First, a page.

On-Page SEO Audit Guide

On-page SEO is the process of improving search engine rankings and traffic by applying improvements on a website’s HTML. It’s often viewed as the most basic aspect of the entire optimization process, but it’s also one of the most impactful. Without sound on-page SEO, a website with otherwise good ranking potential can find itself underperforming in Google’s SERPs.

On-page SEO isn’t necessarily difficult to learn, but many novice practitioners of the craft here in the Philippines tend to struggle with it. On one hand, on-page SEO can become tedious and work-intensive on big websites where there could be hundreds if not thousands of pages to optimize. On the other hand, some aspects of on-page SEO require basic English writing skills to do well – something that not all Filipinos have.

If you need a checklist of things to accomplish and tips on how to do each one well, this post is for you. Here are the key areas you need to focus your attention on when performing an on-page SEO audit:

 

  1. Choose a SEO-Friendly CMS

If you’re building or re-developing a website prior to starting your SEO campaign, you can save yourself from a lot of headaches by going with a content management system (CMS) that’s known to be SEO-friendly. This means that out of the box, the CMS needs to have the basics covered such as the ability to edit title tags, add meta descriptions, mark up headline text, and so on.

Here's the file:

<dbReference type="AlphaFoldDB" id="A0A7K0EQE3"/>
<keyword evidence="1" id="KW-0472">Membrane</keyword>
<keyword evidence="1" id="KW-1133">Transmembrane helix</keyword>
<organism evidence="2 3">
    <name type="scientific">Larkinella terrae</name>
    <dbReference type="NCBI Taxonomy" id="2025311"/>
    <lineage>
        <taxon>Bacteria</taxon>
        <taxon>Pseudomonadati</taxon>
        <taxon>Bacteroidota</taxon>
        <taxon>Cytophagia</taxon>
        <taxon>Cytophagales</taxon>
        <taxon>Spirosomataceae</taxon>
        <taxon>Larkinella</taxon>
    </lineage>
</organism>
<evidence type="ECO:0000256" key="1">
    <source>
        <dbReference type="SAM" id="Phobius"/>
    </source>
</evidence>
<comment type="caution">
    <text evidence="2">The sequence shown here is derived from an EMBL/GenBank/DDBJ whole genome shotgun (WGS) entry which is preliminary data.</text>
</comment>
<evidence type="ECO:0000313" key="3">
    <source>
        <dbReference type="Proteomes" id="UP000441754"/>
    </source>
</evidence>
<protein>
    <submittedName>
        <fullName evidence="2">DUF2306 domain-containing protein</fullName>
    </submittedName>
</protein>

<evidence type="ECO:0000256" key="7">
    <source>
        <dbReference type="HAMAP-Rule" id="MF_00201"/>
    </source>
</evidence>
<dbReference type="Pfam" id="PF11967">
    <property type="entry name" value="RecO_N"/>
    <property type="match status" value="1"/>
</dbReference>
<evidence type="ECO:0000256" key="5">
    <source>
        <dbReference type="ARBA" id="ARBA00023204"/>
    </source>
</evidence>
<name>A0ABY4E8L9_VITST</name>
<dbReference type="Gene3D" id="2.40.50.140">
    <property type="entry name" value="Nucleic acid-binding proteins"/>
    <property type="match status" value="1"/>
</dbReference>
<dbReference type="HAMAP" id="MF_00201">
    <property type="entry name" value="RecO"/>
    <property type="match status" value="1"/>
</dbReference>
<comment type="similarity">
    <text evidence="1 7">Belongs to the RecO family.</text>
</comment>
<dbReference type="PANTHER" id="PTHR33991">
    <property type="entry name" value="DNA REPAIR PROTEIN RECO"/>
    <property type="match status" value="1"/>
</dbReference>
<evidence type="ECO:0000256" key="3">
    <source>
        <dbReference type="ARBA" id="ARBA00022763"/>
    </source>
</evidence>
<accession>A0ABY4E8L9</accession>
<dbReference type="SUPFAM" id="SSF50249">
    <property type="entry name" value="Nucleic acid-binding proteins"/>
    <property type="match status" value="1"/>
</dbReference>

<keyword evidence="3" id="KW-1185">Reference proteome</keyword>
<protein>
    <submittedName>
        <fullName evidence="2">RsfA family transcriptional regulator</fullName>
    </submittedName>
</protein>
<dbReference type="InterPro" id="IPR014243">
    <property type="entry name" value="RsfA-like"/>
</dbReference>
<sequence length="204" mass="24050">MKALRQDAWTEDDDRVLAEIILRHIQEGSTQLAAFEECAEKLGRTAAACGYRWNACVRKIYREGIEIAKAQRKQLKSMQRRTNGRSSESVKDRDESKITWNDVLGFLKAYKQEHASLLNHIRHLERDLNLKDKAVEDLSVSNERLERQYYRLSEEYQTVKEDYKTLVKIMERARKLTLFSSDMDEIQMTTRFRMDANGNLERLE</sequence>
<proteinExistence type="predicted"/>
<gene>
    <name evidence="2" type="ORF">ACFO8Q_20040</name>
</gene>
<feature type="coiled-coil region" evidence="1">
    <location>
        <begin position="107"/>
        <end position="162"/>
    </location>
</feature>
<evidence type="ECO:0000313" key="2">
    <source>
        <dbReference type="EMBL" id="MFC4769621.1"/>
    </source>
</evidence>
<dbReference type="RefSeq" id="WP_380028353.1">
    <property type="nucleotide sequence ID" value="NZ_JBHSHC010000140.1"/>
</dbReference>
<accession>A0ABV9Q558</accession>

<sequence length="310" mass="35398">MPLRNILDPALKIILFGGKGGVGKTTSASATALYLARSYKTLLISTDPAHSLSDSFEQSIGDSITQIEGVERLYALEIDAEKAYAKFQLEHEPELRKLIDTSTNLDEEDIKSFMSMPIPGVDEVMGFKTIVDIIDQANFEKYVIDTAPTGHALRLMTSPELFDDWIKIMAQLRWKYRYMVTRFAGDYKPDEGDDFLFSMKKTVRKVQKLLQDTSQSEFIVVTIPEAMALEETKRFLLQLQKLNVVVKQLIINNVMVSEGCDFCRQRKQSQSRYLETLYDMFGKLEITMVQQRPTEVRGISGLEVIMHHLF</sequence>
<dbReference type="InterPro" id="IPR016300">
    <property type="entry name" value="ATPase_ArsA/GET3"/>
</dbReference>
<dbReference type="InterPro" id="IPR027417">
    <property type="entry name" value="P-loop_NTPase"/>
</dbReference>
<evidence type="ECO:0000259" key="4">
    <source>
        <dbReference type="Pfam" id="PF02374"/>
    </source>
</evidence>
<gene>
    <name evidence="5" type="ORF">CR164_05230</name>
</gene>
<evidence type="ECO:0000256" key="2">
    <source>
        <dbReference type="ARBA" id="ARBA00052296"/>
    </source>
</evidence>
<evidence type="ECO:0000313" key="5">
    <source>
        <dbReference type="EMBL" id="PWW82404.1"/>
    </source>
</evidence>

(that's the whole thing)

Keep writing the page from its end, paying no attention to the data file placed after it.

Some CMS and ecommerce platforms may not have this from the get-go, but can be enhanced by extensions and themes that supply the desired functionalities.

Some examples of popular, SEO-friendly CMS platforms include WordPress, Shopify, HubSpot, Magento, Drupal, BigCommerce and more. These are mature platforms that have added default SEO features over the years, or have active developer communities that publish and update SEO extensions regularly.

 

  1. Canonicalize URL Slugs

The URL slug is the part of a webpage’s address that comes after the root domain. For example, in www.searchworks.ph/seo-services, it’s the part that says :/seo-services/.” The slug is a ranking factor on Google due to the fact that it an be used to indicate the webpage’s content theme.

URL slugs can also provide search engines with clues on where a webpage belongs in a website’s overall topic taxonomy and page hierarchy.

When a URL slug uses real words that anyone can read and understand, it’s described as being “canonical.” However, not all CMS platforms make the URL slugs of their published pages canonical by default. Instead, the root domain is followed by a slug full of characters pre-determined by the CMS, but don’t make sense to human readers. An example of a non-canonical URL would be something like www.searchworks.ph/post-1658-5aj-03.